One of the mysteries of the English language finally explained.
The flax-lily of New Zealand.
- ‘Tall strap-leafed phormiums, or New Zealand flax, and the architectural-looking kniphofia, or red-hot poker, added structure just as surely as did the seating areas, paths, and stone work.’
- ‘Roses, honeysuckle and clematis run vigorously together up the pergola, beneath which are hebes, more hostas, hardy geraniums and several magnificent phormiums.’
- ‘Ornamental trees and shrubs in shades of burgundy, plum, rust, gold, and celery green are backdrops for shapely succulents, phormiums, and kangaroo paws.’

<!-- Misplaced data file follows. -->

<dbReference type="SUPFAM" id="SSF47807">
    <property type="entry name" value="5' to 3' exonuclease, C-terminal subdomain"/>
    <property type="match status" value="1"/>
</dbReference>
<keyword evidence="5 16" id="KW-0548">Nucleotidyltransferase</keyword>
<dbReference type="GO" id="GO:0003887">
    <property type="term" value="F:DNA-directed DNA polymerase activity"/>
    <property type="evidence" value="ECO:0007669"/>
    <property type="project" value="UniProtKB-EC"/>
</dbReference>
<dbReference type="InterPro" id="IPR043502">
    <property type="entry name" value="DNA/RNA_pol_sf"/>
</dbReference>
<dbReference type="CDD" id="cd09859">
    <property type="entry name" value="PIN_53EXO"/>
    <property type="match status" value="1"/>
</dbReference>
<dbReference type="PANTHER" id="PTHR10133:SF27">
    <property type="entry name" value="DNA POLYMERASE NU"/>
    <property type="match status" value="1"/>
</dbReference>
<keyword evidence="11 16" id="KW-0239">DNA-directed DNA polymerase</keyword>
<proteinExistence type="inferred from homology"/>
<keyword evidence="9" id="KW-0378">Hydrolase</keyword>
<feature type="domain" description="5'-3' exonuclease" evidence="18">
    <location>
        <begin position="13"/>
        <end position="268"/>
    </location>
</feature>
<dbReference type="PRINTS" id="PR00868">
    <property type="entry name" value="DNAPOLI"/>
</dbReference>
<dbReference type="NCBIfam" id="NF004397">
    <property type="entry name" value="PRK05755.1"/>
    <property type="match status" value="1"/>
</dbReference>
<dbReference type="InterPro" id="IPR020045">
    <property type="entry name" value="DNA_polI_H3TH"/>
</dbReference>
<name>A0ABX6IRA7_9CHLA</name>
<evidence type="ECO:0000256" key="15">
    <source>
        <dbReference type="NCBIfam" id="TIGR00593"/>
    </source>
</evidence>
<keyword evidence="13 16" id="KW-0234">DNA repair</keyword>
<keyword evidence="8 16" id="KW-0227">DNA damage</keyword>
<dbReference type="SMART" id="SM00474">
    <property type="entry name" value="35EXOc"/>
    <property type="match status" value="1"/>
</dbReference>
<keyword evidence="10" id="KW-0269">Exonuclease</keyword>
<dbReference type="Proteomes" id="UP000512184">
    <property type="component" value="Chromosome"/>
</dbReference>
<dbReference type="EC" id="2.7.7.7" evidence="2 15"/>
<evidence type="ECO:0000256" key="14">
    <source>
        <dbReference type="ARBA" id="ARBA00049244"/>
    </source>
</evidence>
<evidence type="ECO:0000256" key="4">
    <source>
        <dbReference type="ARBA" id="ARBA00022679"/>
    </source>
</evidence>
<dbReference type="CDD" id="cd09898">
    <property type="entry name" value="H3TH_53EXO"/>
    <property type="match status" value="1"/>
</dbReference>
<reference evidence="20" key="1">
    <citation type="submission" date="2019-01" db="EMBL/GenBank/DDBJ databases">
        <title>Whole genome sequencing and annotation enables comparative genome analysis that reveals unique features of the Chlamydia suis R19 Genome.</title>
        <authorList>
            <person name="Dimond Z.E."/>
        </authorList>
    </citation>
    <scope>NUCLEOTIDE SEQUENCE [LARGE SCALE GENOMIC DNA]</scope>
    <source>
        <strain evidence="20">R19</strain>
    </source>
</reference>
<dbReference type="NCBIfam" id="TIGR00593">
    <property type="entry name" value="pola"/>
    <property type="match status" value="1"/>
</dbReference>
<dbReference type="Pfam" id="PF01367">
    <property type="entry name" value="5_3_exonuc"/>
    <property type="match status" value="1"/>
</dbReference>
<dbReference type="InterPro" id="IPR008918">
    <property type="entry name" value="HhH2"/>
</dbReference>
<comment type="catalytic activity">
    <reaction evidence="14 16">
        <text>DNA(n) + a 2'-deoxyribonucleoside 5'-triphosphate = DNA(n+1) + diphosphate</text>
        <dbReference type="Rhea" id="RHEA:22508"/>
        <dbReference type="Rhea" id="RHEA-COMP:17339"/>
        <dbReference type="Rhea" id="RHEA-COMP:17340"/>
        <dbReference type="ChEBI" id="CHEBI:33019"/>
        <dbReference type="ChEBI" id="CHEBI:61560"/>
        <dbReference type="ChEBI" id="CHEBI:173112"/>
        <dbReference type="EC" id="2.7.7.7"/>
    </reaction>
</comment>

- ‘Bronze-foliaged plants such as hop bush, phormiums, and purple smoke tree are cooling accents.’
- ‘So I dug up all my surviving phormiums, what's left of them, and came to an immediate conclusion: something is eating the roots.’
Early 19th century: modern Latin, from Greek phormion ‘small basket’ (with reference to the use made of the fibres).
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